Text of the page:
Khan v Financial Services Authority, Court of Appeal - United Kingdom Financial Services and Markets Tribunals, May 21, 2009, [2009] UKFSM FSM068

Resolution Date:May 21, 2009
Issuing Organization:United Kingdom Financial Services and Markets Tribunals
Actores:Khan v Financial Services Authority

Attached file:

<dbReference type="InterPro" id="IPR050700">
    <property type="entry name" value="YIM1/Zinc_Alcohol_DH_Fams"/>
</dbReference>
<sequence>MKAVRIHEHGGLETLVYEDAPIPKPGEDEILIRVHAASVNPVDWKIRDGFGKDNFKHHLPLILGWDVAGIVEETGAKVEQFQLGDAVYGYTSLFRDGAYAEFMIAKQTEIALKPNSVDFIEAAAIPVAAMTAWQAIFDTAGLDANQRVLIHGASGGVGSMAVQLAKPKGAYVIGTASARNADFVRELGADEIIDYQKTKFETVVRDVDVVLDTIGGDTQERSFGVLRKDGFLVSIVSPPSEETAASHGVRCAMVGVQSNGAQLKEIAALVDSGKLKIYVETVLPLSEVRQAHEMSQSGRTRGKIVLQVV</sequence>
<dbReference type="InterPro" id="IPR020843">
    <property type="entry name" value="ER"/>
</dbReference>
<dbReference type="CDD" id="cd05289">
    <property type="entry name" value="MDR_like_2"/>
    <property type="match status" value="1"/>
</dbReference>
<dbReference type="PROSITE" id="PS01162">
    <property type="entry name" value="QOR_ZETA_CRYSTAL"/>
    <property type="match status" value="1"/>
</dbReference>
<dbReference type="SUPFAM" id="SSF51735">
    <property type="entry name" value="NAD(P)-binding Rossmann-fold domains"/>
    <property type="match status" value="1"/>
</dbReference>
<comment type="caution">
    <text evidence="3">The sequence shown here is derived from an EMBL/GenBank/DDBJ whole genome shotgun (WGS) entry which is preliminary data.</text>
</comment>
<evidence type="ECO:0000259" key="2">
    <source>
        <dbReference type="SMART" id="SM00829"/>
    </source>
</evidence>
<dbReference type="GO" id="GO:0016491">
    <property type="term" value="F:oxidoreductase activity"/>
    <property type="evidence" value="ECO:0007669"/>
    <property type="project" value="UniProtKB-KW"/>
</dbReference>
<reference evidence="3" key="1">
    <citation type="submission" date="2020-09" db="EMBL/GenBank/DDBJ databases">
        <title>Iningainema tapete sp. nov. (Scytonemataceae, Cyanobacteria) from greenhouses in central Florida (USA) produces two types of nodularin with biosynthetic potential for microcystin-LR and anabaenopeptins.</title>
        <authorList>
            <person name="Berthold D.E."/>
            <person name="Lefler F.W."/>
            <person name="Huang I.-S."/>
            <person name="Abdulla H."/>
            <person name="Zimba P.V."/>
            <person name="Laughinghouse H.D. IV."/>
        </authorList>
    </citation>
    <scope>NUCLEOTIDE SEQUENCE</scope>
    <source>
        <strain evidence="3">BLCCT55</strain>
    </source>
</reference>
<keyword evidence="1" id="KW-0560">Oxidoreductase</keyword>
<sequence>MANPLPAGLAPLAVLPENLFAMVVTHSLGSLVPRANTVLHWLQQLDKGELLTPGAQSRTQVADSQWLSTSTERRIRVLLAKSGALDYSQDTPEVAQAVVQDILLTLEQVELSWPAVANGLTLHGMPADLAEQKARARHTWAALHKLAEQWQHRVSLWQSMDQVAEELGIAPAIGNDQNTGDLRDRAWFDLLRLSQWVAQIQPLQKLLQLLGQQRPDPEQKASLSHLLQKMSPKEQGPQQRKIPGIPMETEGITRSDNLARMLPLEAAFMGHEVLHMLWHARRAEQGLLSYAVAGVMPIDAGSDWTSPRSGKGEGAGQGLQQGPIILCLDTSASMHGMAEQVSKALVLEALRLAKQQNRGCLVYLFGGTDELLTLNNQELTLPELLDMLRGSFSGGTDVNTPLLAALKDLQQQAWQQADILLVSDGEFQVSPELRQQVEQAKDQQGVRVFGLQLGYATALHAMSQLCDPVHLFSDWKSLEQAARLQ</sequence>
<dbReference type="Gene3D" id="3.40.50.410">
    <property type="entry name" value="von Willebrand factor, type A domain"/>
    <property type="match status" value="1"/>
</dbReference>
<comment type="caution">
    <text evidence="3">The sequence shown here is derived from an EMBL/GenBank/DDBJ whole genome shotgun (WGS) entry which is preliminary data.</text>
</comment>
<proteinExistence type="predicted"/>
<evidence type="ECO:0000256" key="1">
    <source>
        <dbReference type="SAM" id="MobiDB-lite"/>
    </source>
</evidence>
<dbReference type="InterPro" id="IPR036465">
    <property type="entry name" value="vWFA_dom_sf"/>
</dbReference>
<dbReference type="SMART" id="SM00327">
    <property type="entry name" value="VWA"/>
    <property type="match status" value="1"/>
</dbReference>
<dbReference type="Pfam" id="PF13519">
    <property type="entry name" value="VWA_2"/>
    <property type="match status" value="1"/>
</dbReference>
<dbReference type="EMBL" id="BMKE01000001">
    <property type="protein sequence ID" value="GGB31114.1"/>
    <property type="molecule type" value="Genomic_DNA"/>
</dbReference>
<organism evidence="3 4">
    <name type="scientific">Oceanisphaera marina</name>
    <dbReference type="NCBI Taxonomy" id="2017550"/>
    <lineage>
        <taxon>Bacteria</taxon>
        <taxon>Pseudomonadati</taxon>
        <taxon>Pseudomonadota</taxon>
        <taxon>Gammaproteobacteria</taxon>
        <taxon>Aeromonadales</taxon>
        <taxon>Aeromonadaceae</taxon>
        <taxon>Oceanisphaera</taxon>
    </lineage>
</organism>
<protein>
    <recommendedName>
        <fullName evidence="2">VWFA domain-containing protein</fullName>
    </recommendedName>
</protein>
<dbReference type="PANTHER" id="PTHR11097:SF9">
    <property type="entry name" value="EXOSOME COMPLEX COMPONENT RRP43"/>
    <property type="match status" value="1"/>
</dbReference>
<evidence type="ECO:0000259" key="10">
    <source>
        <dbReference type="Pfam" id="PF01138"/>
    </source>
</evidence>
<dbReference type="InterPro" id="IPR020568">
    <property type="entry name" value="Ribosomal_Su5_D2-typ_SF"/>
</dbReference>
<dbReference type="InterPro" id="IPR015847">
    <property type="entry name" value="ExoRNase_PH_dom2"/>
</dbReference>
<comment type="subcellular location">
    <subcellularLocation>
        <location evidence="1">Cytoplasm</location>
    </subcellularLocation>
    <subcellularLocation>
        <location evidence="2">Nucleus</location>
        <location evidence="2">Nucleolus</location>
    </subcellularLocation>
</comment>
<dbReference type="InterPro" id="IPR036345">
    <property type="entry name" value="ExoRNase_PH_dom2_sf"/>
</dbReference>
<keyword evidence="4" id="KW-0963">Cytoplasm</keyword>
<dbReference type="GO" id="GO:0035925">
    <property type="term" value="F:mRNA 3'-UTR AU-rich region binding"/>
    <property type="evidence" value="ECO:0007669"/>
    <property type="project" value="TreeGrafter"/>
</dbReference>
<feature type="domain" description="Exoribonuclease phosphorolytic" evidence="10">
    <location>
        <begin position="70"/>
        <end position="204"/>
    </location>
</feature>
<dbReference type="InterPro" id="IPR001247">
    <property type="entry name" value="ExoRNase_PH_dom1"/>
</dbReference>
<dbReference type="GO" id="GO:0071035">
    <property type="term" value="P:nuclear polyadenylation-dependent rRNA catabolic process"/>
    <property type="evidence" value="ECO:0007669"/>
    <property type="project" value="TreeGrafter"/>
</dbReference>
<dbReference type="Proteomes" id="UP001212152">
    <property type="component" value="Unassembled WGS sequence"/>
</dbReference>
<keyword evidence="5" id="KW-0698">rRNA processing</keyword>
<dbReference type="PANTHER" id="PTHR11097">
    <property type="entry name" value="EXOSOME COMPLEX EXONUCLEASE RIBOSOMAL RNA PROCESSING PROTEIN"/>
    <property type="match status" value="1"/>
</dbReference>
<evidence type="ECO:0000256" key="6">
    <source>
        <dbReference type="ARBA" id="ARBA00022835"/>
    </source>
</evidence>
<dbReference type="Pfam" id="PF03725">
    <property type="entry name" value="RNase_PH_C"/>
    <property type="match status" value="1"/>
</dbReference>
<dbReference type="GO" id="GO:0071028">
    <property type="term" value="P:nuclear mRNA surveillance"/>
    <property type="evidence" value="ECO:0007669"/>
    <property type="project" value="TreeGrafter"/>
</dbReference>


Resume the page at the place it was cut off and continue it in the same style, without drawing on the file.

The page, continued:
APPLICATION FOR PERMISSION -- intending mortgage and insurance intermediary -- lack of qualification and little evidence of experience -- attempt to mislead Authority -- whether Threshold Conditions 4 and 5 satisfied -- no -- Decision Notice refusing permission upheld -- reference dismissed THE FINANCIAL SERVICES AND MARKETS TRIBUNAL SABZ ALI KHAN Applicant - and - THE FINANCIAL SERVICES AUTHORITY Respondent Tribunal: Colin Bishopp (Chairman) Nicholas Douch Christopher Chapman Sitting in public in London on 21 May 2009 The Applicant did not appear and was not represented Adrian Berrill-Cox, counsel, of and for the Respondent © CROWN COPYRIGHT 2009 DECISION1. The applicant, Sabz Ali Khan, has referred to the Tribunal a Decision Notice issued to him on 7 February 2008 by the Financial Services Authority ("the Authority"). The effect of the Notice was to refuse Mr Khan's application for "Part IV permission", that is permission granted in accordance with Part IV of the Financial Services and Markets Act 2000 ("the Act"), to carry on various regulated activities.2. Mr Khan was not present when the reference was called on for hearing. He had indicated, in a telephone conversation with the Tribunal's staff on the preceding day, that he did not propose to attend, and in his skeleton argument he repeated the requests he had previously made that the hearing be postponed because he was ill. Those requests were refused by the present chairman. The first was made about a week before the date on which the hearing was scheduled to begin, and was supported by a letter from Mr Khan's general practitioner recording that he was receiving treatment for a medical condition and that he had been advised to rest. The letter, which was by then almost two months old, did not indicate that Mr Khan should refrain from attending the hearing. Mr Khan was told that if he were to produce a further letter from his general practitioner containing that indication, his request would be reconsidered. He produced a further letter, but there was no hint in it that he had been advised not to attend the hearing, and the renewed request was refused. The third request, in Mr Khan's skeleton argument, was not supported by further evidence.3. Adrian Berrill-Cox, counsel for the Authority, suggested that we might strike out the reference for want of prosecution, in accordance with rule 26(3)(b) of the Financial Services and Markets Tribunals Rules 2001, or dismiss it in accordance with rule 27(1)(b)(ii) on the ground that Mr Khan had failed to comply with directions. He did not, however, press either suggestion and in our view he was right not to do so; it is true that Mr Khan has not pursued his reference with vigour, and that his compliance with directions has often been late or patchy, but we did not think his conduct came close to warranting the sanction of summarily striking out or dismissing his reference. We were not prepared to postpone the hearing, remaining unpersuaded that there was any genuine medical reason preventing Mr Khan's attendance, but were instead satisfied that Mr Khan had no reasonable excuse for failing to attend and that it was appropriate we proceed in his absence, in accordance with rule 19(4)(a), and we did so.4. We did not hear any oral evidence, but had the statements of Peter Rooke, one of the Authority's officers, which dealt with the relevant qualification requirements, and of Warren Radloff, at the time an officer of the Authority, who dealt with Mr Khan's application. We also had a bundle of relevant documents, including the extensive...

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